Weekend Links

“And so with the sunshine and the great bursts of leaves growing on the trees, just as things grow in fast movies, I had that familiar conviction that life was beginning over again with the summer.” 
― F. Scott Fitzgerald, The Great Gatsby

What another week of news, and once again I can’t keep up–but we’ll do our best to recap along the way. We are past the Fourth of July and therefore officially into summer. I have switched to my “summer” sunglasses (aviators), purchased a linen shirt (which I duly report back on in my next shopping update), and all my drinks are iced. Consider me ready for the season.

I’ve put together a list of (mostly) poppy and fun links for your reading pleasure and I’m going to try and get a few additional posts together because I am officially on holiday! Jeff and I are going off to explore a new city neither one of us have been too, and I am going to do my best to try and unplug from work. Historically, I am TERRIBLE at this. (It doesn’t help that there’s an awful lot going on, a new contract to move into, and annual budget season to contend with…and shut up, C., you’re not helping yourself!)

Filing this under things I didn’t realize weren’t already federal crimes.

Anyone got a few cool million to spare?

Crissle returns to Drunk History!

Our country is broken.

Broken.

I accept this to be true.

Oprah for queen. Oprah for everything.

Noted and worthy beauty blog Temptalia breaks down the recent launch of the latest “big” brand and one, for a change, I have no interest in at all.

Good riddance, it’s a miracle he lasted as long as he did with that much scandal and bad behavior just…out there.

Jog on, indeed!

No duh.

I love writing on writing.

Long live the battle queens of the internet.

This piece from Slate hit me so hard this week that it actually took a full day to process. This passage deserves a block quote:

I am sad, above all, because the damage being done now no longer feels like it can be stemmed—let alone reversed—with a single election. This will last decades. The downturns my generation has already weathered—the 2008 crisis that hinged on obscure derivatives traded by a privileged few, robbing wealth from millions—were only the beginning. Education is now a luxury. Pensions barely exist. Health care is under threat. Retirement is, to those my age, a cruel joke. We’ve been waiting. For recovery, for relief, for some semblance of an American dream we can access.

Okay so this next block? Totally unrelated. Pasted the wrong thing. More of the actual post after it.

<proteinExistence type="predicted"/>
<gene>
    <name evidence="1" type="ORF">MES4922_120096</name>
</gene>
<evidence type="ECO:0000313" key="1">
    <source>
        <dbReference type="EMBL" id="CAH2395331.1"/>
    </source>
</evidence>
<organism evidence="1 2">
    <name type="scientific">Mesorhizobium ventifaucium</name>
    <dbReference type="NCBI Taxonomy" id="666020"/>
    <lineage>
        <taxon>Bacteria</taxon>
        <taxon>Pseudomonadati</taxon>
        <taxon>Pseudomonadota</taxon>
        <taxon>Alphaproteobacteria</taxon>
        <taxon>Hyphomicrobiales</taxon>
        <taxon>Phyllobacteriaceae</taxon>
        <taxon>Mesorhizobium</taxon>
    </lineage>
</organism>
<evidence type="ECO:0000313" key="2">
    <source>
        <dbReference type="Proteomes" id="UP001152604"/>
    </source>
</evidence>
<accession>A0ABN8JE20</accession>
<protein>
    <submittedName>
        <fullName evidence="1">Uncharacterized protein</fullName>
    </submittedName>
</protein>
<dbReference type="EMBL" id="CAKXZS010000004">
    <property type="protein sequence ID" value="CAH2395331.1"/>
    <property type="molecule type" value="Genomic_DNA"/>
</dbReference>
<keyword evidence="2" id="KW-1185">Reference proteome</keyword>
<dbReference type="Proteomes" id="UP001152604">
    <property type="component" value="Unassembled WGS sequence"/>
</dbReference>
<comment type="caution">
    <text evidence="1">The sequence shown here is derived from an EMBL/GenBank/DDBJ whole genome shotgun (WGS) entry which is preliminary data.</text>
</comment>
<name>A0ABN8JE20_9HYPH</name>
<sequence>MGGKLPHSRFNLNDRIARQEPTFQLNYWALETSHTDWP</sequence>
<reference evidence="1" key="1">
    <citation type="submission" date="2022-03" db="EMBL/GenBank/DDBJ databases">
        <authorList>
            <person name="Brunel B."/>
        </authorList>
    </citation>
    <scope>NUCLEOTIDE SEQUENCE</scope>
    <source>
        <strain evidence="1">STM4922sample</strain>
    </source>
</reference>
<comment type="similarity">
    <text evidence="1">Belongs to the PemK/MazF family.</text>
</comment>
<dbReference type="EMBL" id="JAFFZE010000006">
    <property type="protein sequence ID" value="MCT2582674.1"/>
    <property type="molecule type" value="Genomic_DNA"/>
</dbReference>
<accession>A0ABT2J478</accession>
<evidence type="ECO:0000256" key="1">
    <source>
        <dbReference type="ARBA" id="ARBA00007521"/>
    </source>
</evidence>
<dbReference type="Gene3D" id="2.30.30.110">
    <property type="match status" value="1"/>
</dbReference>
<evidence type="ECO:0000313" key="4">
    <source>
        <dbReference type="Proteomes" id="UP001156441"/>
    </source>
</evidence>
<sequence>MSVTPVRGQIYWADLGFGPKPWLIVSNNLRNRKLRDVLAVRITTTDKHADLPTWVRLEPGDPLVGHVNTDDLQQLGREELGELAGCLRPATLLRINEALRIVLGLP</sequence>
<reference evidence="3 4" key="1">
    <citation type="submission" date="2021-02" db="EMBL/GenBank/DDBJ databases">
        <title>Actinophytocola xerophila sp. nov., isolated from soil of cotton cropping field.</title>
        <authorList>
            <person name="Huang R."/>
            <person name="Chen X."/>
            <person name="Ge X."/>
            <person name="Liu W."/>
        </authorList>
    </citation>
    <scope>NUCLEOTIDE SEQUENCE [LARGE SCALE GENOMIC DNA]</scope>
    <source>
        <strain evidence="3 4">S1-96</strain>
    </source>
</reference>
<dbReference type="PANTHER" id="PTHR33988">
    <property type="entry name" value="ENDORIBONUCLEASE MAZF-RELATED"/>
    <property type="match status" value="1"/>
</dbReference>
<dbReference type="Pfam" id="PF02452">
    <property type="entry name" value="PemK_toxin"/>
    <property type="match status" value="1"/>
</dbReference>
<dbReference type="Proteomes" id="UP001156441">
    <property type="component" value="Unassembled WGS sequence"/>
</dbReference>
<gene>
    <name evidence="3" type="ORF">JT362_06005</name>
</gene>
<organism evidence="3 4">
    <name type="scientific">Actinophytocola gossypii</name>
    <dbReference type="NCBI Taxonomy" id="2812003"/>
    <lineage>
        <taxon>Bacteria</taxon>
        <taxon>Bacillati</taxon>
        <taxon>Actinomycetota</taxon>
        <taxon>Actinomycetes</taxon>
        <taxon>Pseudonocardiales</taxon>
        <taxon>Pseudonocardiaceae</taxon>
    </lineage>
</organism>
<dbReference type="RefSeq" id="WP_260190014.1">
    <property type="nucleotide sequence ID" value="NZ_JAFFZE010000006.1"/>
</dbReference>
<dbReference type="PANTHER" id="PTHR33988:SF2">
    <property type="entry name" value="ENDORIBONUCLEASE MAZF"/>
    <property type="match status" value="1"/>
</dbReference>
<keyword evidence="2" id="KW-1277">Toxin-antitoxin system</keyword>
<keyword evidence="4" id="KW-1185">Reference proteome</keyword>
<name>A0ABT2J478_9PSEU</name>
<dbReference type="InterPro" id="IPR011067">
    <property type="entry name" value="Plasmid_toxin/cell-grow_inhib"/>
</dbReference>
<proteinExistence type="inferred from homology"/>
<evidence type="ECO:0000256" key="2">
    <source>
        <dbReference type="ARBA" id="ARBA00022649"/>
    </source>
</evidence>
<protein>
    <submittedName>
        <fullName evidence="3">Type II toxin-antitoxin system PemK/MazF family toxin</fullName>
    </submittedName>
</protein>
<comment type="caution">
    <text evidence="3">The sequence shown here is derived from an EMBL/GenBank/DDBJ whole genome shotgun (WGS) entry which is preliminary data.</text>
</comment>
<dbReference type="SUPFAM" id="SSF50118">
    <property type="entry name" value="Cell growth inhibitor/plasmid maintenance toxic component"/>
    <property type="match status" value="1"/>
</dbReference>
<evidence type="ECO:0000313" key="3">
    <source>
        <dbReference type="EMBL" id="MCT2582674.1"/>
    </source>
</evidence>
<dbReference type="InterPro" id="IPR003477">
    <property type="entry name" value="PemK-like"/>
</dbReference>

It is clear, now, that there was nothing to wait for. In the time we’ve been waiting, the rich have only gotten richer and angrier and whiter, but it will never be enough for them. The good-faith ideological battle some thought right and left were waging turned out to be no such thing: Modern conservativism was never about small government. Or personal liberty—for women and people of color, anyway. It wasn’t about fiscal responsibility: The GOP passed a tax plan that has blown up our national debt, which is projected to reach 78 percent of America’s GDP by the end of this year, the highest it’s been since 1950. And Republicans are still not happy. They will pretend that this crisis they created will require “sacrifices,” gutting services poor Americans desperately need, like health care. The poor and disadvantaged will die.

Meanwhile, those in power will celebrate how much they deserve their wealth and how little anyone else deserves.

Finally, there are still children separated from their parents. You can donate to RAICES, KIND, and the ACLU to help.

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